Annascaul is one of the Atlantic ways hidden Gems with many walking trails & cycling routes. Annascaul Lake offers breath-taking views & the haunting beauty of the surrounding landscape. Annascaul village boasts of good food, a warm welcome & plenty of traditions, music & stories in our many local pubs. One of which is the home place of Tom Crean (Antarctic Explorer). One of the largest collections of Jerome Connors work (World renowned Sculpture) can be found in Annascaul Village.
With Tralee at your back, all roads lead west to a place that National Geographic once called “the most beautiful place on earth”: the Dingle Peninsula. Creep along the north of the peninsula, tracking west past through the villages of Camp and Castlegregory. The hulk of Mount Brandon (named after Saint Brendan) looms large after tiny Cloghane village; it’s the highest peak on the peninsula and marks the end of a Christian pilgrimage trail.
Next, along what is known as the Slea Head Drive, stop at one of the peninsula’s most mysterious sights: Gallarus Oratory. Completely made of stone, and in the shape of an upturned boat, Gallarus Oratory (and its adjoining 15th-century castle) is an early Christian church overlooking Smerwick Harbour. The coastal scenery revs up the drama after the tiny village of Ballyferriter (and the very beautiful Beál Bán beach), as you head towards the pretty Gaeltacht village of Dunquin, with views that stretch out to the deserted Blasket Islands.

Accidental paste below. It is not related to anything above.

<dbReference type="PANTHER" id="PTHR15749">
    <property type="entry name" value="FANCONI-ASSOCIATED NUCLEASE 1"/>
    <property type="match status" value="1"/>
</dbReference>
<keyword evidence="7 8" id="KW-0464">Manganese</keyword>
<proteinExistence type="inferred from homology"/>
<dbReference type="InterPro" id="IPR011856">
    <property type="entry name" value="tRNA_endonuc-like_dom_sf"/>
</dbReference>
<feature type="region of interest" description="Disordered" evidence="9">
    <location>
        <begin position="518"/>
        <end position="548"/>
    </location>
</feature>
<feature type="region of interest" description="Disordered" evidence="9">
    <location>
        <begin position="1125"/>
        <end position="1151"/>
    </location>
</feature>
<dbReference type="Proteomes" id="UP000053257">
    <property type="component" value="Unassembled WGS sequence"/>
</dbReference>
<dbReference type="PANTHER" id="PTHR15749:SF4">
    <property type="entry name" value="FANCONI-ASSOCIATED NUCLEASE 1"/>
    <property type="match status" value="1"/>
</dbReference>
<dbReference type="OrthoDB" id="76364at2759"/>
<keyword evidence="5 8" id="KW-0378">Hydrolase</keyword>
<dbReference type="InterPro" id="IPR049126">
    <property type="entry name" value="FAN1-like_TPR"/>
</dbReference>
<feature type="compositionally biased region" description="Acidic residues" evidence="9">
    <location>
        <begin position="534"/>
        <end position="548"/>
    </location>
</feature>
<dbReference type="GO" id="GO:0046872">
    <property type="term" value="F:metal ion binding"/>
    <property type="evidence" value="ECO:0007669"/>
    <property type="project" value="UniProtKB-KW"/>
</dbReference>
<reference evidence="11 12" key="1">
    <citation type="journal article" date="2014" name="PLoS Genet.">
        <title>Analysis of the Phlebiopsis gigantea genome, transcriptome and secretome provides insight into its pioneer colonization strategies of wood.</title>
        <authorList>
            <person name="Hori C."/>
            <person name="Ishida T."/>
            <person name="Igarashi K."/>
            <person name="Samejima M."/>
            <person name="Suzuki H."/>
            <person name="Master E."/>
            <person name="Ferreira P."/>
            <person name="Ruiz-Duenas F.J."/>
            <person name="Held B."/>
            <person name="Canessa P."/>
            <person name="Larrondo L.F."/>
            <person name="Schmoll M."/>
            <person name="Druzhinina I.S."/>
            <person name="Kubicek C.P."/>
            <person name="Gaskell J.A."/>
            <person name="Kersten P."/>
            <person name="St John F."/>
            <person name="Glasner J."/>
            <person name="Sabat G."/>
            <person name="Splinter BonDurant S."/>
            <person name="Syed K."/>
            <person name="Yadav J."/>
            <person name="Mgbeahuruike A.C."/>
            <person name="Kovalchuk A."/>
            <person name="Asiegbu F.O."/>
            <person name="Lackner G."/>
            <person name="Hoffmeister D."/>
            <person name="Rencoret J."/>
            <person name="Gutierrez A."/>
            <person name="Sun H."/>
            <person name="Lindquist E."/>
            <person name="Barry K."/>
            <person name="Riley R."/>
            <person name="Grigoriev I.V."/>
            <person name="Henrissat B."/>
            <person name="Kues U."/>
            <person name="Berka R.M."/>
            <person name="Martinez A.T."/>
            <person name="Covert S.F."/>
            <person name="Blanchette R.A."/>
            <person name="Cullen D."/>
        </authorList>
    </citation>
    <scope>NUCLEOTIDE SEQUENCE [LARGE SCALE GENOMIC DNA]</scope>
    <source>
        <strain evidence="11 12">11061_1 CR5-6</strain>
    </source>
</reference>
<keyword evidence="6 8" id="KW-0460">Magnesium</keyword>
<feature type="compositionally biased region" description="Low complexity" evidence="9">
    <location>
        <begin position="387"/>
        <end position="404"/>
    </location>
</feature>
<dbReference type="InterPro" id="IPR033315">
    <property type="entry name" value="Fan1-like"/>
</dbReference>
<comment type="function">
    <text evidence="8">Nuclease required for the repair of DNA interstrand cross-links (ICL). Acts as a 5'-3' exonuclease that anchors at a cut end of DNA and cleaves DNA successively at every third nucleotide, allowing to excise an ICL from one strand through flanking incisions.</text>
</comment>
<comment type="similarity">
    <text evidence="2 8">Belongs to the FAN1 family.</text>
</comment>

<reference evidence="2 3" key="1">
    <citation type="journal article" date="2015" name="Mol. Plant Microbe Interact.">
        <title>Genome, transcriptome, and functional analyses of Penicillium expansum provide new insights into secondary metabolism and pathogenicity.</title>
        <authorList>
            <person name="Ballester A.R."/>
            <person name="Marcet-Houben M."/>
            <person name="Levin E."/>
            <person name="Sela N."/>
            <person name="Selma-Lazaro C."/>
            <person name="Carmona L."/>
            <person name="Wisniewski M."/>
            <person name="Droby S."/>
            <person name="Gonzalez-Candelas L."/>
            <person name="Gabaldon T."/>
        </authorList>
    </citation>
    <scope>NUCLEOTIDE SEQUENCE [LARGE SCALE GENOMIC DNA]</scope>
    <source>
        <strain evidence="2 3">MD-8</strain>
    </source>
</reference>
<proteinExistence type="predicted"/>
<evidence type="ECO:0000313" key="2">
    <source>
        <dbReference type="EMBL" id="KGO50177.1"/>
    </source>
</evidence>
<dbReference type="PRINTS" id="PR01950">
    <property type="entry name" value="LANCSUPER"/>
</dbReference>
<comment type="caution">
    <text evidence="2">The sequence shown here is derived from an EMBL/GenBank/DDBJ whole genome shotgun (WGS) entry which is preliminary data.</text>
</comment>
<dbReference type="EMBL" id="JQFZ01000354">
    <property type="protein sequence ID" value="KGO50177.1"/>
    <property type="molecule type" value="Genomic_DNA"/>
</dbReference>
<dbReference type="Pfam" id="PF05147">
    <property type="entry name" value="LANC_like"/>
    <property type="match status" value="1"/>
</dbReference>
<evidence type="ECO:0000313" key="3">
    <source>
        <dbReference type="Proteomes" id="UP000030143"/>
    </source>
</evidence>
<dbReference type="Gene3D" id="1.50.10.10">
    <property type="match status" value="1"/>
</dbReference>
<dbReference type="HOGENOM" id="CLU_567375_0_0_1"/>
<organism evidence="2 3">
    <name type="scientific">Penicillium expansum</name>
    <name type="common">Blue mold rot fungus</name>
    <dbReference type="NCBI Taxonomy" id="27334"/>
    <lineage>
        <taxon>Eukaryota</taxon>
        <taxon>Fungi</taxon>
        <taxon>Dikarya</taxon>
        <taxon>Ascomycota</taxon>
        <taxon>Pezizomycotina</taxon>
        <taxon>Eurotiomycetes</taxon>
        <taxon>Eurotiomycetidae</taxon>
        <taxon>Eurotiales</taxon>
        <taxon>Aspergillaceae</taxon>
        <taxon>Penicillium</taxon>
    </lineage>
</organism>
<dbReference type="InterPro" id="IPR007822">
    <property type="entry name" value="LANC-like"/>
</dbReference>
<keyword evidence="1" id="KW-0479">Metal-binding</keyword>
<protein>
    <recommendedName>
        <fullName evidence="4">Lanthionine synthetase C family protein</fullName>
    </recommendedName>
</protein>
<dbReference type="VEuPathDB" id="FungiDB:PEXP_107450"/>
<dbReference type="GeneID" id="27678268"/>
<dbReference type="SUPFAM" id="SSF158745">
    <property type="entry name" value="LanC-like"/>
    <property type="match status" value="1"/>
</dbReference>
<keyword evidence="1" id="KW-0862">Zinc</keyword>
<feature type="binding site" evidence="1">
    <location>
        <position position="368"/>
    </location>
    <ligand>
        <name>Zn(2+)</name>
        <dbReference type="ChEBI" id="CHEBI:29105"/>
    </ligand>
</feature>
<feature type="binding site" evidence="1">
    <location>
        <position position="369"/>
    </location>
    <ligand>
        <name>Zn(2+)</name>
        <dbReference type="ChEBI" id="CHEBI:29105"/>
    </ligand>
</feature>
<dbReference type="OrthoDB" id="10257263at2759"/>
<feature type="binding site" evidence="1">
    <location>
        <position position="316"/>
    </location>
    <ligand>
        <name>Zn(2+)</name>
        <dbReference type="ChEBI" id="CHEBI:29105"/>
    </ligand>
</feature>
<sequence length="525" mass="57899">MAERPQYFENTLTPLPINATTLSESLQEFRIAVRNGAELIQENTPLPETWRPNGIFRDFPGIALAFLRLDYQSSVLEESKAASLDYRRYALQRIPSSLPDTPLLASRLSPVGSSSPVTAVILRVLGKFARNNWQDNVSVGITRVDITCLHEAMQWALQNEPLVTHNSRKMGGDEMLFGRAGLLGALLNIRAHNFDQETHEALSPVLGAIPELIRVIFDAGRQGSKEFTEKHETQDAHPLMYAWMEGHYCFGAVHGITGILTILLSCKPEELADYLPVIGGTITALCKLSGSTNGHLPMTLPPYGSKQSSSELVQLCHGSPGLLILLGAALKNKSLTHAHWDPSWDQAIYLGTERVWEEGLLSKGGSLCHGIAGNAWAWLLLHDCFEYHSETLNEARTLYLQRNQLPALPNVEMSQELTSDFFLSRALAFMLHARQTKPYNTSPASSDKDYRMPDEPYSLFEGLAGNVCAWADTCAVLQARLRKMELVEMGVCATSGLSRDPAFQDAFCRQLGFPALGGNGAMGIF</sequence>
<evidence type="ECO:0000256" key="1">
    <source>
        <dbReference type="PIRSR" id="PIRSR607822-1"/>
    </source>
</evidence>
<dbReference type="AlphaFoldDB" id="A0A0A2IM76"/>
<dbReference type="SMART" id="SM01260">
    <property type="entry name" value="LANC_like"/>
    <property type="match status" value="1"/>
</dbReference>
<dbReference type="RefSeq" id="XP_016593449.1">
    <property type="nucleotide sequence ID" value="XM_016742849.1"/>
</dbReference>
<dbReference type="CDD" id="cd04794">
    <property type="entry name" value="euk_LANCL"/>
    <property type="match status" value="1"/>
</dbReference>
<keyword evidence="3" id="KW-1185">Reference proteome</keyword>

Should Dunquin’s super-pretty harbour or surrounds look familiar, don’t be surprised. The film Ryan’s Daughter was predominantly shot in the townland here. Don’t miss a walk along Coumeenole Beach, with its little rock pools, tiny caves and surging blue Atlantic Ocean. The views of the deserted Blasket Islands are great from here – the last residents were evacuated from the islands on 17 November 1953, and most settled in Dunquin.
You can take a boat from Dunquin out to the Great Blasket during the summer months, to explore quiet, pristine beaches and heather-flecked hills. Be on the lookout, too, for “An Fear Marbh” (The Dead or Sleeping Man), a Blasket island called Inishtooskert eerily mimicking a sleeping (or dead!) giant on his back.
Bid farewell to the Blaskets and Dunquin’s quixotic harbour and begin the final scenic stretch to Dingle town. Make sure to stop off at Louis Mulcahy’s shop along the way, where you can pick up a beautiful piece of handmade pottery, or try your hand at making your own.
Dingle town next and it is the best of both possible worlds. It has an arty bohemian vibe (local weavers, cheesemakers, potters and jewellers call the town home), while at the same time maintaining a traditional heart that never seems to erode (unparalleled traditional pubs and friendly locals speaking beautiful Irish are two of Dingle’s claims to fame).
The town beats with a culinary heart, too, and its annual food festival (October) is one of the island’s finest. Savour excellent seafood at Out of the Blue and the Global Village restaurants; enjoy the “craic” at Foxy John’s, half-hardware store/half-pub; or get to know “real” Irish cookery at the Dingle Cookery School (from summer 2014).
The Wild Atlantic Way was an initiative undertaken by Ireland’s tourism board. Ireland knows that it does not have the climate to offer sun holidays but what it can provide is great food and entertainment. Above all though is the opportunity to visit an area for hill walking purposes.
Ireland and in particular the areas along the Dingle peninsula offer walking routes that are suitable for accomplished and beginner walkers alike. Annascaul is on the Atlantic Way and offers great lodgings and local foods. Drop in and stay with us when you are passing. We offer walks including the Dingle way and a range of other walks in the local area.